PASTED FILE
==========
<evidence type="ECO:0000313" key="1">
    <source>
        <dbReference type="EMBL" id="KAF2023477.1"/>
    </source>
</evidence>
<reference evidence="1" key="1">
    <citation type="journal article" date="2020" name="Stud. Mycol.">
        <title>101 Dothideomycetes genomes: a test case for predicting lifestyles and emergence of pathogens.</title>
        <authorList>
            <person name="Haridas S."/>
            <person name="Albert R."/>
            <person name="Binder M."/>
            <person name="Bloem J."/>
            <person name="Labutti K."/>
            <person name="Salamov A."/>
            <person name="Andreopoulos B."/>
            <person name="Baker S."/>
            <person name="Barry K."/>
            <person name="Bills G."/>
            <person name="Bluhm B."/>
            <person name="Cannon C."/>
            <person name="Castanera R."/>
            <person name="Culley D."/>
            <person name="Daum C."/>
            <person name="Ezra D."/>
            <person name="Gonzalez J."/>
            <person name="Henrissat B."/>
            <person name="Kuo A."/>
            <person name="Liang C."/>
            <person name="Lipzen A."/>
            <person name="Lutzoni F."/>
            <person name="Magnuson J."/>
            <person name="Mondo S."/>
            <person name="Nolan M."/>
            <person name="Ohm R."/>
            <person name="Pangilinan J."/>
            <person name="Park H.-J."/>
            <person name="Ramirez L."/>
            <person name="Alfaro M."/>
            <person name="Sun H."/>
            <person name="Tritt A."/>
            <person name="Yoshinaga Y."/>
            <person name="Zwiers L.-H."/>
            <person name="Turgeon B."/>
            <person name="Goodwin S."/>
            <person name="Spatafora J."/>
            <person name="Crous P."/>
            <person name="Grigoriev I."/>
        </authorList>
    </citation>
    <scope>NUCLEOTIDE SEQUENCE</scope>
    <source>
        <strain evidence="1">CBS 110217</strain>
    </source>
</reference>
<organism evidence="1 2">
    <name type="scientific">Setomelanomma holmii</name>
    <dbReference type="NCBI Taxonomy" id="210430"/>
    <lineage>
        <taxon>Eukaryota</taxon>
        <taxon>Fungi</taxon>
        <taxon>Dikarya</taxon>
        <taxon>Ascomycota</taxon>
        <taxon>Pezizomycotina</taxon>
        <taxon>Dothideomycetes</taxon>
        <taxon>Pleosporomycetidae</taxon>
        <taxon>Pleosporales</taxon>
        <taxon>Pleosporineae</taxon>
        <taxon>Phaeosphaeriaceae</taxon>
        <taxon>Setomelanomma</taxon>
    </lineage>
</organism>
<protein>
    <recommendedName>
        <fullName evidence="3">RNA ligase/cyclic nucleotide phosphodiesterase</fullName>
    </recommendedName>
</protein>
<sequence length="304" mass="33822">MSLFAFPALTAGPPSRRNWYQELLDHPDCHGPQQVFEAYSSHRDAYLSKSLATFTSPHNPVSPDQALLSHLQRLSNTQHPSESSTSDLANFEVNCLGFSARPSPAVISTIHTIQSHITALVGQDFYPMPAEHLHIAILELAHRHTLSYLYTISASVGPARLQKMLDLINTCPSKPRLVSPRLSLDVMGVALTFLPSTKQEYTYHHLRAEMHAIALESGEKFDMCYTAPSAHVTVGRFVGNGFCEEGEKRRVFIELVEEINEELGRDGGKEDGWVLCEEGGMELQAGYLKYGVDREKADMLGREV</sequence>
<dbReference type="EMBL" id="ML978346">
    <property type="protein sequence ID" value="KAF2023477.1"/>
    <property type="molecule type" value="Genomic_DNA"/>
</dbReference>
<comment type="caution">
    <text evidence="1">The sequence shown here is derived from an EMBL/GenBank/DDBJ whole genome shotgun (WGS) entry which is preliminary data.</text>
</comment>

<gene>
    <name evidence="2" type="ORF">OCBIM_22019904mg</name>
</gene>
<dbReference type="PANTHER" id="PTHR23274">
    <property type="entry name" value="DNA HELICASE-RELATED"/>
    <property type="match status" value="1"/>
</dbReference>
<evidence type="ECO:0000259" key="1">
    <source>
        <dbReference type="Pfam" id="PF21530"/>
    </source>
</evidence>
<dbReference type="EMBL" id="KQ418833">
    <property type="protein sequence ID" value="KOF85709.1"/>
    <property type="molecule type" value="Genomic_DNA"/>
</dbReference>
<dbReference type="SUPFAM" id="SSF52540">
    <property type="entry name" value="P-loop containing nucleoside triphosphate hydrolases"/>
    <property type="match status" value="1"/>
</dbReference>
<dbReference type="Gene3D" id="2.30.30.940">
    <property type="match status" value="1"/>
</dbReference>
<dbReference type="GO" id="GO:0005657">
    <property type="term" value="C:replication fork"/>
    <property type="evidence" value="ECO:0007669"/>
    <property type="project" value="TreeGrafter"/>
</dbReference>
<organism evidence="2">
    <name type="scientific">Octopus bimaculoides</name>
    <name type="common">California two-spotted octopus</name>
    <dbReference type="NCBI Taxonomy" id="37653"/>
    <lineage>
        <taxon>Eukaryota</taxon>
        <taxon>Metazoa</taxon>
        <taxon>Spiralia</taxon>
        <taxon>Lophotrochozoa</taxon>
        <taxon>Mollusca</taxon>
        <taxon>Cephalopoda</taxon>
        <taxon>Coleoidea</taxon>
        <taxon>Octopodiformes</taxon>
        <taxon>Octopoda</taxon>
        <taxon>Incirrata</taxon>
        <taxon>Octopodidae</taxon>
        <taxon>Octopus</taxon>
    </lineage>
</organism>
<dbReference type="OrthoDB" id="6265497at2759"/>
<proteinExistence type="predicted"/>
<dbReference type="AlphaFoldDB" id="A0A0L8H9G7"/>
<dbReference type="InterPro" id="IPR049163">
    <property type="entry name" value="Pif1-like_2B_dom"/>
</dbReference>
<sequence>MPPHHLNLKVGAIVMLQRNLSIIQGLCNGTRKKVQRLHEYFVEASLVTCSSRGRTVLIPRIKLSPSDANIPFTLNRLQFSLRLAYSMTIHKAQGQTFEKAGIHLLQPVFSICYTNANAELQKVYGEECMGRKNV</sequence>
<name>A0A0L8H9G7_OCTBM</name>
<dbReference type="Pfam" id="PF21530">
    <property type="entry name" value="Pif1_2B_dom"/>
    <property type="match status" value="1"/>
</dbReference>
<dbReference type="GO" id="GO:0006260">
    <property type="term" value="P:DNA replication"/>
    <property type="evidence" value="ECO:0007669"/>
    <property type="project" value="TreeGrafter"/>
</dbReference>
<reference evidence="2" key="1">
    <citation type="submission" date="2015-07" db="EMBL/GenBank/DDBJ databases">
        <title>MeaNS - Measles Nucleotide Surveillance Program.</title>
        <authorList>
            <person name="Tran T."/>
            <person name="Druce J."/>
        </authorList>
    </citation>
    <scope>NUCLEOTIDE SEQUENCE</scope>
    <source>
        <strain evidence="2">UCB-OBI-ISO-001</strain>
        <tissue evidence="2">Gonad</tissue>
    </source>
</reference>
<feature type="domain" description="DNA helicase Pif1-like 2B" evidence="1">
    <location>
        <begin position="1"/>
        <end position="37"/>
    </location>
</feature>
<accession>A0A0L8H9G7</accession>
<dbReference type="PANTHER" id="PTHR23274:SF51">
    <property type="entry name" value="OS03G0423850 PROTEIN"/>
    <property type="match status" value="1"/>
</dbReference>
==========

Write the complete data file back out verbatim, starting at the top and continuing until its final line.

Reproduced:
<evidence type="ECO:0000313" key="1">
    <source>
        <dbReference type="EMBL" id="KAF2023477.1"/>
    </source>
</evidence>
<reference evidence="1" key="1">
    <citation type="journal article" date="2020" name="Stud. Mycol.">
        <title>101 Dothideomycetes genomes: a test case for predicting lifestyles and emergence of pathogens.</title>
        <authorList>
            <person name="Haridas S."/>
            <person name="Albert R."/>
            <person name="Binder M."/>
            <person name="Bloem J."/>
            <person name="Labutti K."/>
            <person name="Salamov A."/>
            <person name="Andreopoulos B."/>
            <person name="Baker S."/>
            <person name="Barry K."/>
            <person name="Bills G."/>
            <person name="Bluhm B."/>
            <person name="Cannon C."/>
            <person name="Castanera R."/>
            <person name="Culley D."/>
            <person name="Daum C."/>
            <person name="Ezra D."/>
            <person name="Gonzalez J."/>
            <person name="Henrissat B."/>
            <person name="Kuo A."/>
            <person name="Liang C."/>
            <person name="Lipzen A."/>
            <person name="Lutzoni F."/>
            <person name="Magnuson J."/>
            <person name="Mondo S."/>
            <person name="Nolan M."/>
            <person name="Ohm R."/>
            <person name="Pangilinan J."/>
            <person name="Park H.-J."/>
            <person name="Ramirez L."/>
            <person name="Alfaro M."/>
            <person name="Sun H."/>
            <person name="Tritt A."/>
            <person name="Yoshinaga Y."/>
            <person name="Zwiers L.-H."/>
            <person name="Turgeon B."/>
            <person name="Goodwin S."/>
            <person name="Spatafora J."/>
            <person name="Crous P."/>
            <person name="Grigoriev I."/>
        </authorList>
    </citation>
    <scope>NUCLEOTIDE SEQUENCE</scope>
    <source>
        <strain evidence="1">CBS 110217</strain>
    </source>
</reference>
<organism evidence="1 2">
    <name type="scientific">Setomelanomma holmii</name>
    <dbReference type="NCBI Taxonomy" id="210430"/>
    <lineage>
        <taxon>Eukaryota</taxon>
        <taxon>Fungi</taxon>
        <taxon>Dikarya</taxon>
        <taxon>Ascomycota</taxon>
        <taxon>Pezizomycotina</taxon>
        <taxon>Dothideomycetes</taxon>
        <taxon>Pleosporomycetidae</taxon>
        <taxon>Pleosporales</taxon>
        <taxon>Pleosporineae</taxon>
        <taxon>Phaeosphaeriaceae</taxon>
        <taxon>Setomelanomma</taxon>
    </lineage>
</organism>
<protein>
    <recommendedName>
        <fullName evidence="3">RNA ligase/cyclic nucleotide phosphodiesterase</fullName>
    </recommendedName>
</protein>
<sequence length="304" mass="33822">MSLFAFPALTAGPPSRRNWYQELLDHPDCHGPQQVFEAYSSHRDAYLSKSLATFTSPHNPVSPDQALLSHLQRLSNTQHPSESSTSDLANFEVNCLGFSARPSPAVISTIHTIQSHITALVGQDFYPMPAEHLHIAILELAHRHTLSYLYTISASVGPARLQKMLDLINTCPSKPRLVSPRLSLDVMGVALTFLPSTKQEYTYHHLRAEMHAIALESGEKFDMCYTAPSAHVTVGRFVGNGFCEEGEKRRVFIELVEEINEELGRDGGKEDGWVLCEEGGMELQAGYLKYGVDREKADMLGREV</sequence>
<dbReference type="EMBL" id="ML978346">
    <property type="protein sequence ID" value="KAF2023477.1"/>
    <property type="molecule type" value="Genomic_DNA"/>
</dbReference>
<comment type="caution">
    <text evidence="1">The sequence shown here is derived from an EMBL/GenBank/DDBJ whole genome shotgun (WGS) entry which is preliminary data.</text>
</comment>

<gene>
    <name evidence="2" type="ORF">OCBIM_22019904mg</name>
</gene>
<dbReference type="PANTHER" id="PTHR23274">
    <property type="entry name" value="DNA HELICASE-RELATED"/>
    <property type="match status" value="1"/>
</dbReference>
<evidence type="ECO:0000259" key="1">
    <source>
        <dbReference type="Pfam" id="PF21530"/>
    </source>
</evidence>
<dbReference type="EMBL" id="KQ418833">
    <property type="protein sequence ID" value="KOF85709.1"/>
    <property type="molecule type" value="Genomic_DNA"/>
</dbReference>
<dbReference type="SUPFAM" id="SSF52540">
    <property type="entry name" value="P-loop containing nucleoside triphosphate hydrolases"/>
    <property type="match status" value="1"/>
</dbReference>
<dbReference type="Gene3D" id="2.30.30.940">
    <property type="match status" value="1"/>
</dbReference>
<dbReference type="GO" id="GO:0005657">
    <property type="term" value="C:replication fork"/>
    <property type="evidence" value="ECO:0007669"/>
    <property type="project" value="TreeGrafter"/>
</dbReference>
<organism evidence="2">
    <name type="scientific">Octopus bimaculoides</name>
    <name type="common">California two-spotted octopus</name>
    <dbReference type="NCBI Taxonomy" id="37653"/>
    <lineage>
        <taxon>Eukaryota</taxon>
        <taxon>Metazoa</taxon>
        <taxon>Spiralia</taxon>
        <taxon>Lophotrochozoa</taxon>
        <taxon>Mollusca</taxon>
        <taxon>Cephalopoda</taxon>
        <taxon>Coleoidea</taxon>
        <taxon>Octopodiformes</taxon>
        <taxon>Octopoda</taxon>
        <taxon>Incirrata</taxon>
        <taxon>Octopodidae</taxon>
        <taxon>Octopus</taxon>
    </lineage>
</organism>
<dbReference type="OrthoDB" id="6265497at2759"/>
<proteinExistence type="predicted"/>
<dbReference type="AlphaFoldDB" id="A0A0L8H9G7"/>
<dbReference type="InterPro" id="IPR049163">
    <property type="entry name" value="Pif1-like_2B_dom"/>
</dbReference>
<sequence>MPPHHLNLKVGAIVMLQRNLSIIQGLCNGTRKKVQRLHEYFVEASLVTCSSRGRTVLIPRIKLSPSDANIPFTLNRLQFSLRLAYSMTIHKAQGQTFEKAGIHLLQPVFSICYTNANAELQKVYGEECMGRKNV</sequence>
<name>A0A0L8H9G7_OCTBM</name>
<dbReference type="Pfam" id="PF21530">
    <property type="entry name" value="Pif1_2B_dom"/>
    <property type="match status" value="1"/>
</dbReference>
<dbReference type="GO" id="GO:0006260">
    <property type="term" value="P:DNA replication"/>
    <property type="evidence" value="ECO:0007669"/>
    <property type="project" value="TreeGrafter"/>
</dbReference>
<reference evidence="2" key="1">
    <citation type="submission" date="2015-07" db="EMBL/GenBank/DDBJ databases">
        <title>MeaNS - Measles Nucleotide Surveillance Program.</title>
        <authorList>
            <person name="Tran T."/>
            <person name="Druce J."/>
        </authorList>
    </citation>
    <scope>NUCLEOTIDE SEQUENCE</scope>
    <source>
        <strain evidence="2">UCB-OBI-ISO-001</strain>
        <tissue evidence="2">Gonad</tissue>
    </source>
</reference>
<feature type="domain" description="DNA helicase Pif1-like 2B" evidence="1">
    <location>
        <begin position="1"/>
        <end position="37"/>
    </location>
</feature>
<accession>A0A0L8H9G7</accession>
<dbReference type="PANTHER" id="PTHR23274:SF51">
    <property type="entry name" value="OS03G0423850 PROTEIN"/>
    <property type="match status" value="1"/>
</dbReference>